Landsat Image

As at BP, Oasis is seemingly composed of three rings: a well-defined, prominent ring (referred to as the middle ring), a narrow, partly exposed central ring, and an outer "ring" composed of numerous discontinuous, concentric low hills. The Landsat image (Fig. 6 and color plate 2) indicates an average diameter of about 15.7 km for disturbed strata, and other sources (e.g., radar: Fig. 7) indicate almost 19 km. The limit of deformation on the north side is well constrained in some of the exposures at 8.8-8.9 km from the center (Figs. 6 and color plate 2), and to the northeast at a similar distance where the regional structural trends are undisturbed. Elsewhere, the limit is not well defined.

Fig. 11. Ground-based magnetic profile at BP crater, measured with an Envi-Mag proton magnetometer at 10 m spacing. Data were corrected using local base station data, measured at about hourly intervals. The position of the crater rim is indicated.

Inner Ring: The inner ring is ~1100-1300 m in diameter. It is defined by a bedrock arc from the northwest to west and southwest; the northern and northeastern part of the ring are missing or not exposed at the surface. The ring is about 200-250 m wide. It is separated from the middle ring by a region that appears like an alluvial surface or low hilly region. On the southern side, the bedrock exposures of the inner ring seemingly merge with the wide area of bedrock exposures of the middle ring. The distance between the inner edge of the middle ring and the outer edge of the inner ring is about 855 m.

Middle Ring: The bedrock exposures of the middle ring have a 5.5 to 6.2 km diameter. The diameter of the middle ring is variable with azimuth. It is widest and most continuous in the northwest (about 1300 m across). From the north around to the east and south, it is composed of closely spaced hills. Within the northwest part of the ring, the bedrock exposure is composed of concentric topographic highs and lows with the ridges spaced 2.6 to 3.7 km apart. The southwest part of the middle ring contains a large basin 1450 x 1740 m across.

Oasis Structure Central Ring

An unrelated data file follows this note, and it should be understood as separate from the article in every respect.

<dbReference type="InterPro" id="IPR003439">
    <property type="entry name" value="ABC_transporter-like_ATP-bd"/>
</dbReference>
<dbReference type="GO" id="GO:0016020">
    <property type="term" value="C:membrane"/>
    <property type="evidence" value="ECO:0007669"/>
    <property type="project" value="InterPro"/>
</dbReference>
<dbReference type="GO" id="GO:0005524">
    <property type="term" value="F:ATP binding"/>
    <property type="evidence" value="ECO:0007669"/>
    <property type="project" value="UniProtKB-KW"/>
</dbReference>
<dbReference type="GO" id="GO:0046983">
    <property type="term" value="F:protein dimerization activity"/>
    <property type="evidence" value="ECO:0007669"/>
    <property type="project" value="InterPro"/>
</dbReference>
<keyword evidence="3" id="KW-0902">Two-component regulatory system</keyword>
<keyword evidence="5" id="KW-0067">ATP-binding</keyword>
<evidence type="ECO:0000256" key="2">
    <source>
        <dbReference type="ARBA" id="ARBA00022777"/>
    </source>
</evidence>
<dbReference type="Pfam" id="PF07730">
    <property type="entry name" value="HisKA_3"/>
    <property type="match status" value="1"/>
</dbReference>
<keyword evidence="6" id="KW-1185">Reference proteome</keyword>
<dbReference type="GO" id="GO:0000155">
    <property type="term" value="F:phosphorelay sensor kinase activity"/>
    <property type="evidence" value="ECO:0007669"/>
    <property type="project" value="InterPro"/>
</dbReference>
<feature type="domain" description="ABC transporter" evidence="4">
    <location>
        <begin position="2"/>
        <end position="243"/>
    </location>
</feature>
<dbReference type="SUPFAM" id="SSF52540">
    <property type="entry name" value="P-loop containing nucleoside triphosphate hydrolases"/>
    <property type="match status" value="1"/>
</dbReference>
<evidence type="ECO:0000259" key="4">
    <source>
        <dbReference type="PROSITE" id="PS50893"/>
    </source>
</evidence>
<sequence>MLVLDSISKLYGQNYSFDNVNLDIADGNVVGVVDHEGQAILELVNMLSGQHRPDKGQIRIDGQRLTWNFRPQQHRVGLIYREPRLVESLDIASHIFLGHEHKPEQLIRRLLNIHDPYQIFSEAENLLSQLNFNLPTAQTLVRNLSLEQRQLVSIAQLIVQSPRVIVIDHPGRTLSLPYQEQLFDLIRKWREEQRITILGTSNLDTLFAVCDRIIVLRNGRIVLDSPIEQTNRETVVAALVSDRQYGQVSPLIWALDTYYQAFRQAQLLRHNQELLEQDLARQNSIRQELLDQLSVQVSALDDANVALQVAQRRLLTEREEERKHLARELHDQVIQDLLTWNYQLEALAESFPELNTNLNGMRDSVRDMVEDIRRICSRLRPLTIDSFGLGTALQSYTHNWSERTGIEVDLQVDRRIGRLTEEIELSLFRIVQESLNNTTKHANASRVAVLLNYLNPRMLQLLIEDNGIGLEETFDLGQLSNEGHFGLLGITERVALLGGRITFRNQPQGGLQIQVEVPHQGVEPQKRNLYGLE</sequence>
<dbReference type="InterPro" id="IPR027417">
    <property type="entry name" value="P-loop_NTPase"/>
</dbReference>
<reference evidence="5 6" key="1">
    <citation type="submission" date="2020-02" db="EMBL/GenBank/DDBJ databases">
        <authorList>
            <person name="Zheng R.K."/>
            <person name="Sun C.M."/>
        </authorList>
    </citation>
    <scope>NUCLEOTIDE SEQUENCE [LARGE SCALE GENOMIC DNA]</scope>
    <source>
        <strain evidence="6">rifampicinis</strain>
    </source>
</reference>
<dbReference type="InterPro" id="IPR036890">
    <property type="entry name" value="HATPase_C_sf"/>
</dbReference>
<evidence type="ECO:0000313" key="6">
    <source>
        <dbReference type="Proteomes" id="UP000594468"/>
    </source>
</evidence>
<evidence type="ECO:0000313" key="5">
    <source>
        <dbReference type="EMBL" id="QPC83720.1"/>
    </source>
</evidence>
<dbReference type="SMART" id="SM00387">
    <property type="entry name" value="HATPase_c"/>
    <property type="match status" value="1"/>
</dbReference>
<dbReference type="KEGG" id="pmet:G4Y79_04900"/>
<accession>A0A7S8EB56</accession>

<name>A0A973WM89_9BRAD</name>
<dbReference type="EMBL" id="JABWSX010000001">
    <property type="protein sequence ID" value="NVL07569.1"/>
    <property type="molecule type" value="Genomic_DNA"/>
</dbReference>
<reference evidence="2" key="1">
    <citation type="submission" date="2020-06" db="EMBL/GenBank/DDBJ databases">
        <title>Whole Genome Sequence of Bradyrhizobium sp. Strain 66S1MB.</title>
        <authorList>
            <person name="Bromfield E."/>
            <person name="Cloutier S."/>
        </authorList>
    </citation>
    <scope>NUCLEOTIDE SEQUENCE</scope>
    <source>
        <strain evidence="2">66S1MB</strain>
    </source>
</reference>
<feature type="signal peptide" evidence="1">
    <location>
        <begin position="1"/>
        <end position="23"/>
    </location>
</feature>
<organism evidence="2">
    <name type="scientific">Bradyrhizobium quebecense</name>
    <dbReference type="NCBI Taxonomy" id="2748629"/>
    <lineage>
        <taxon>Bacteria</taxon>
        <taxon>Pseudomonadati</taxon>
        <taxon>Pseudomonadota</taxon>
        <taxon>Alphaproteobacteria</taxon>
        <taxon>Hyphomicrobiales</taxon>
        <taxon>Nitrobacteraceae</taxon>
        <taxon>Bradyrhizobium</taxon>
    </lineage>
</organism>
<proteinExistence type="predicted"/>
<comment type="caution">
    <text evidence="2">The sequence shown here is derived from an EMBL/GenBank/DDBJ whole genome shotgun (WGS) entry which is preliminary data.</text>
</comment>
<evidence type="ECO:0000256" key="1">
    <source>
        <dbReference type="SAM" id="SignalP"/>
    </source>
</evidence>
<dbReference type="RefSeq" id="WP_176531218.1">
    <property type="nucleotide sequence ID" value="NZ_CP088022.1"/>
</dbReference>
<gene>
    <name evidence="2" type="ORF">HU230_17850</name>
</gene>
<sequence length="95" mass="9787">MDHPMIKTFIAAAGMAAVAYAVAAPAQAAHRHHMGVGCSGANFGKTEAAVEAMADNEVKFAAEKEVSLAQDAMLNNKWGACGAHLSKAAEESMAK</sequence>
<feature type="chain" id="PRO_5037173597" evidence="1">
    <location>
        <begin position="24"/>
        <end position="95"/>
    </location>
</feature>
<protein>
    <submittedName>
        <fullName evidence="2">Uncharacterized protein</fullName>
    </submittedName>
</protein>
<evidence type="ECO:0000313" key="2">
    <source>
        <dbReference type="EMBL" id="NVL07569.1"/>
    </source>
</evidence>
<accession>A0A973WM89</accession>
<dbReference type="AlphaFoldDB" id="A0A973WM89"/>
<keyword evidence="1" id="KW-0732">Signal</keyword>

Fig. 12. (a, top) Approaching Oasis impact structure from the north; overview of the central ca. 5 km diameter ring of hills. (b, bottom) Oasis inner ring as seen from the south.

A major drainage feature occurs in the south-southwest. Here a channel extends from the center of the structure into the surrounding plains. It also has a linear dune associated with it. The drainage on the west-southwest side seems to cuts through the middle ring and extend into the hills between the middle and inner rings.

Outer Ring: The outer ring consists of concentric, discontinuous hills that extend from the middle ring (~ 5700 m in diameter) out to a distance of as much as 9 km from the center. Individual hills extend only short distances and are separated by alluvial/aeolian material. The hills appear to have little topographic expression vis-à-vis the middle ring. They are more obvious on the north and east sides, and more subdued to the southwest.

Fig. 13. Oasis impact structure. Strongly deformed (folded) section of inner ring of hills (on the eastern part of the structure).

In the western quadrant (azimuth 262°) of the outer ring there is an elliptical hill about 370 x 1140 m in size, at 4902 m from the center. It is topographically asymmetric, with a high eastern wall and a low western wall. A series of northwest trending (N61°W - N53°W) linear ridges cut across the region and cut the southern and western part of the Oasis structure.

Various spectral classification techniques (e.g., IsoData, Unsupervised, Principal Component) were used to determine the extent of the spectral variation within the rocks exposed at the surface. The different techniques produce essentially the same result, namely that within the constraints of spatial and spectral resolution all of the bedrock units are the same. The spectral classification of the bedrock associated with the Oasis structure is similar to that of the bedrock exposed to the north. The alluvial units exhibit some spectral variation. This variation probably results from different combinations of material across the alluvial surfaces and may be related to different fluvial systems.

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